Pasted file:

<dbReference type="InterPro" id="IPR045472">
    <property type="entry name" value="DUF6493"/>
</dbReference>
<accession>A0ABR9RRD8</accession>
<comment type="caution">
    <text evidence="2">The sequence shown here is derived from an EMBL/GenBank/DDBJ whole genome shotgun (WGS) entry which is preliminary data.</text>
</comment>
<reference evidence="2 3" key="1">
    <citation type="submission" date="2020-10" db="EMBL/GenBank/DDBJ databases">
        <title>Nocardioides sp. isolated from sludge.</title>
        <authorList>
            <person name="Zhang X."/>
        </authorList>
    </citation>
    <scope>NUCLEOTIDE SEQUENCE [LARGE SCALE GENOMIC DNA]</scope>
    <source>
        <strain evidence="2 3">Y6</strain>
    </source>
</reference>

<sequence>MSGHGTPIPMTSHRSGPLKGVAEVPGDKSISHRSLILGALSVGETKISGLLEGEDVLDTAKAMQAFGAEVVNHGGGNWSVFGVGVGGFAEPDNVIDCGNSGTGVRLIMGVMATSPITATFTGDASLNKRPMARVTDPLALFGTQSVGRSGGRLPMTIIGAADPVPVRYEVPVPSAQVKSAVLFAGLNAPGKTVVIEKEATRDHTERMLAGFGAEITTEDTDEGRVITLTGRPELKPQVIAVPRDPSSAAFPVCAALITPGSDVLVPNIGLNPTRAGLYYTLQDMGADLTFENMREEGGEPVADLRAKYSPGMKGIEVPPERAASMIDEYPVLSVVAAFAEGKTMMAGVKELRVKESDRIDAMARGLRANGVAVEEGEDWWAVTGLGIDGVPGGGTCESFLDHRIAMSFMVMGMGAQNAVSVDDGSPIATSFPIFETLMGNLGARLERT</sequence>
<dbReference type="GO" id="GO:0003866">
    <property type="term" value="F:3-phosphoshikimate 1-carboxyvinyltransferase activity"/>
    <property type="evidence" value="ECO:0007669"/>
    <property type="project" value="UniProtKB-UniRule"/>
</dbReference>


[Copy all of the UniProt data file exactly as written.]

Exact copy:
<dbReference type="InterPro" id="IPR045472">
    <property type="entry name" value="DUF6493"/>
</dbReference>
<accession>A0ABR9RRD8</accession>
<comment type="caution">
    <text evidence="2">The sequence shown here is derived from an EMBL/GenBank/DDBJ whole genome shotgun (WGS) entry which is preliminary data.</text>
</comment>
<reference evidence="2 3" key="1">
    <citation type="submission" date="2020-10" db="EMBL/GenBank/DDBJ databases">
        <title>Nocardioides sp. isolated from sludge.</title>
        <authorList>
            <person name="Zhang X."/>
        </authorList>
    </citation>
    <scope>NUCLEOTIDE SEQUENCE [LARGE SCALE GENOMIC DNA]</scope>
    <source>
        <strain evidence="2 3">Y6</strain>
    </source>
</reference>

<sequence>MSGHGTPIPMTSHRSGPLKGVAEVPGDKSISHRSLILGALSVGETKISGLLEGEDVLDTAKAMQAFGAEVVNHGGGNWSVFGVGVGGFAEPDNVIDCGNSGTGVRLIMGVMATSPITATFTGDASLNKRPMARVTDPLALFGTQSVGRSGGRLPMTIIGAADPVPVRYEVPVPSAQVKSAVLFAGLNAPGKTVVIEKEATRDHTERMLAGFGAEITTEDTDEGRVITLTGRPELKPQVIAVPRDPSSAAFPVCAALITPGSDVLVPNIGLNPTRAGLYYTLQDMGADLTFENMREEGGEPVADLRAKYSPGMKGIEVPPERAASMIDEYPVLSVVAAFAEGKTMMAGVKELRVKESDRIDAMARGLRANGVAVEEGEDWWAVTGLGIDGVPGGGTCESFLDHRIAMSFMVMGMGAQNAVSVDDGSPIATSFPIFETLMGNLGARLERT</sequence>
<dbReference type="GO" id="GO:0003866">
    <property type="term" value="F:3-phosphoshikimate 1-carboxyvinyltransferase activity"/>
    <property type="evidence" value="ECO:0007669"/>
    <property type="project" value="UniProtKB-UniRule"/>
</dbReference>